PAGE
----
Here we are, another holiday. When you are grieving it seems like there is a holiday every single week. Are the holidays worse than any other day? In a sense, I guess they are for most, but not really for me. The anticipation of the holiday is actually worse than the holiday itself.
What I have found is this, I don’t miss Lindsey or Rick less because it’s a holiday, but because those days remind me of times gone by. That includes good times, vacations, holidays, and all the incredible memories we made before they died. The day is just a day, today is Father’s Day so let’s talk about that.
Rick was a great dad. When we married, I was in school and we had decided to wait on children until I graduated and we got settled financially. I graduated from Johnston-Willis Nursing School in 1977 and took a job on the 6th floor at Chippenham. It was a very busy Med-Surg unit, where I would quickly learn what it was like to be a nurse in every sense of the word.
We were getting settled and I was making a whopping $5.25 /hr. If I passed my Boards I would get $5.50. I did and we thought we had struck gold. Rick was working at Proctor & Gamble as a Sales Rep. and had attended their very elite Sales School. We were “living large”.
I got pregnant pretty quick and Amanda was born on October 7, 1978. So much for waiting for stability. Rick was overjoyed. Now this was when they decided that men should be involved in the the actual birth of their baby, so of course I was all over that. Rick, not so much. Medical stuff made him uncomfortable and he wasn’t sure he could handle it.
For the next 9 months, we both lived in great anticipation of becoming parents. I had a lot of what was termed “morning sickness”, but mine was all day. Rick would cook for me, I would eat, get sick, and eat again. It was a long 9 months. This was also the time when Lamaze, prepared childbirth, was becoming more popular, along with other classes on how to do this “parenting” thing. I dragged Rick to everything I could sign up for. He went along, somewhat reluctant, of what he might see or hear.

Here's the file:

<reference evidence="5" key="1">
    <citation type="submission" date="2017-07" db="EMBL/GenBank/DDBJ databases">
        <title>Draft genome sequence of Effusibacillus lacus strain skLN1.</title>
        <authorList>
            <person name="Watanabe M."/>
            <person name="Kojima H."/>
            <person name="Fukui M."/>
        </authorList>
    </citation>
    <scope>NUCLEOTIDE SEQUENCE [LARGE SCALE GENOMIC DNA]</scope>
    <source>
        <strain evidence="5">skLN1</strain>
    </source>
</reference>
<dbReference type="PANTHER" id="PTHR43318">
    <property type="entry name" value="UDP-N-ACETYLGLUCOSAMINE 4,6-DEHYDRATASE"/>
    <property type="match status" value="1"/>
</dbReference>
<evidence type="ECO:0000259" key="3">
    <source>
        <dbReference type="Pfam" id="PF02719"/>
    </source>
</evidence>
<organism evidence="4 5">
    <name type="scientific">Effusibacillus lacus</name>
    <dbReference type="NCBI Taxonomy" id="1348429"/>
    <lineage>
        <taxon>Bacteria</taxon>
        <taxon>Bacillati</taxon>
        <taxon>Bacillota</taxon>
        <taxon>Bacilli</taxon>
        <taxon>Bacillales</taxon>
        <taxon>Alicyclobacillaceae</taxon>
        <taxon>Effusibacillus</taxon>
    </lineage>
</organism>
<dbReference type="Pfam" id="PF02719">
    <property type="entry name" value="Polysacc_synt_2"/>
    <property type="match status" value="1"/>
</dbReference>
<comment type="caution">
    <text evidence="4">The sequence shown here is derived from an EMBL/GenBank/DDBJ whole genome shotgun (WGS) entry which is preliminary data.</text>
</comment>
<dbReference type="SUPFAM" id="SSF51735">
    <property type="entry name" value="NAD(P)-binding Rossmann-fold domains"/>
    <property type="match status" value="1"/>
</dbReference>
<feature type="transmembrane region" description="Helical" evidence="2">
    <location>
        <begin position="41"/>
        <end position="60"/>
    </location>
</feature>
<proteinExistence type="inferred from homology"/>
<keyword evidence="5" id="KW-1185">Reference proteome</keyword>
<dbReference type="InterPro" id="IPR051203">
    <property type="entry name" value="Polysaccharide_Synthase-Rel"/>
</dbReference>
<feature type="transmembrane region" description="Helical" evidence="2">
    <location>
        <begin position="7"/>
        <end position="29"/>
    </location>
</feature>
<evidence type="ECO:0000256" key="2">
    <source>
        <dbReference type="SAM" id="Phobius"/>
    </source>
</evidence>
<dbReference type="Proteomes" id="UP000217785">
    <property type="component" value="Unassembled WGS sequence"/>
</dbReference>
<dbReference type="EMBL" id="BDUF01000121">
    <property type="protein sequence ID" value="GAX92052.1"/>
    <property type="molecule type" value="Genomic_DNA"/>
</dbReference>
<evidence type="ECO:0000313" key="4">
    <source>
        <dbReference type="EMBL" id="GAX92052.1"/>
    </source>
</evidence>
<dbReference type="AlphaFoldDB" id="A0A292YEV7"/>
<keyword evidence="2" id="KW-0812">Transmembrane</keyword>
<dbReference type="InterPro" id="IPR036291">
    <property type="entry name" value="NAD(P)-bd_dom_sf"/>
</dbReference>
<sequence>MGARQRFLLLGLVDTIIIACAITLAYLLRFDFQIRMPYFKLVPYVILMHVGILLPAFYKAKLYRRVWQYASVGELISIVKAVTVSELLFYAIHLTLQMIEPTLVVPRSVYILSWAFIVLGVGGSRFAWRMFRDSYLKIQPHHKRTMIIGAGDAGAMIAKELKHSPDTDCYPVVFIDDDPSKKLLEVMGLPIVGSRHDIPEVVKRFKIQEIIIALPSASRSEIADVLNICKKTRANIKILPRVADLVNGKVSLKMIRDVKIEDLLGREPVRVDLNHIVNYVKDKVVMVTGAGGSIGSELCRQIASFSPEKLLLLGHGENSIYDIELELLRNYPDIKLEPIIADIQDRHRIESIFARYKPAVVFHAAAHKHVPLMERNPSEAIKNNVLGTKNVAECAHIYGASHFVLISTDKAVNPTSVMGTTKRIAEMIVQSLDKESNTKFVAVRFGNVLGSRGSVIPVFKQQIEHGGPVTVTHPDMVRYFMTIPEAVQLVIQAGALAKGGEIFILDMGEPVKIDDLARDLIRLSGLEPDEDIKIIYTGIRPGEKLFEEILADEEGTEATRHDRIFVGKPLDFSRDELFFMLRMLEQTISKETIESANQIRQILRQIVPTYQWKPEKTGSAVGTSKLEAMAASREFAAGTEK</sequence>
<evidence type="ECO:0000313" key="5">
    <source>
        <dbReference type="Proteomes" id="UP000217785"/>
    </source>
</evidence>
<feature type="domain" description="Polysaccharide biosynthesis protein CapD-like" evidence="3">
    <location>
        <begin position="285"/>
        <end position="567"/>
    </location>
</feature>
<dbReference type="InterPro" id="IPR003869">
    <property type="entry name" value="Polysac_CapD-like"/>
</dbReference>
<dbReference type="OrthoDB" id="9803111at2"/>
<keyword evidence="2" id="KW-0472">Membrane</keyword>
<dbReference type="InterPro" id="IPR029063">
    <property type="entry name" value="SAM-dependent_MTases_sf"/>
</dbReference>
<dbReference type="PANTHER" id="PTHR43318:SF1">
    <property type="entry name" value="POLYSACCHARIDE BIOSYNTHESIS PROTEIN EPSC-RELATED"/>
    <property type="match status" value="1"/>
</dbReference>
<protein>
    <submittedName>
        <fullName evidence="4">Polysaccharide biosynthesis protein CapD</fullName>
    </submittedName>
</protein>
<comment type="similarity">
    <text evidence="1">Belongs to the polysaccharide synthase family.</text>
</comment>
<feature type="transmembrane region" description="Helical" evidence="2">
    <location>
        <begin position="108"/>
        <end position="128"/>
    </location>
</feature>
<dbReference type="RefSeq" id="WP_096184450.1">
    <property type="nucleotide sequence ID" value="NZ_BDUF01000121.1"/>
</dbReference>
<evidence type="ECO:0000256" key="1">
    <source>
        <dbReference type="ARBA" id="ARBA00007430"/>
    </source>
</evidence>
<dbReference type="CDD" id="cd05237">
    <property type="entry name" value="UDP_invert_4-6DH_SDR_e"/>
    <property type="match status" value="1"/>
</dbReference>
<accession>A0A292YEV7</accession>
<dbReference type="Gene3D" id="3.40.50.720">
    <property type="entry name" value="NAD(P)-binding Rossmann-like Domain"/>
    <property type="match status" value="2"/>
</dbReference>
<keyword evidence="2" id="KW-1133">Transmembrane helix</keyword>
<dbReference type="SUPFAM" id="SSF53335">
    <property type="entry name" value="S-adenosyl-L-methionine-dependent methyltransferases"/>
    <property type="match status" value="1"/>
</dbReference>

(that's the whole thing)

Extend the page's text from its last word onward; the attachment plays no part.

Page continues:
When the day came, we entered Chippenham Labor and Delivery the last time as a twosome and in the next 24 hours we became a family of three. It was a long hard day and Rick was by my side every minute. He was my coach and my best friend. I had prepped him for “do whatever you can handle and if you can’t it’s ok”. He never left my side. He did share later that a couple Hershey’s Bars and too much coffee almost took him out, but he rallied and watched the birth of our first daughter, Amanda.
Rick became a huge advocate of men attending the birth of their child and I would hear him giving pep talks to other reluctant dads. We would go through more ups and downs over the next few days and finally brought our baby home 5 days later. Times were different, so this wasn’t unusual. I would have several complications over the next couple weeks, but the one thing that was steady, Rick was by my side every minute.
Life calmed down a bit and we began to live family life. It was fun, it was hectic, it was satisfying, it was ours. It was then, I found out I was pregnant again making them 22 months apart. We can do this right? We were again overjoyed, except I was sick again a lot. Rick was by my side throughout, cooking, helping with Amanda and generally just being a good husband and father.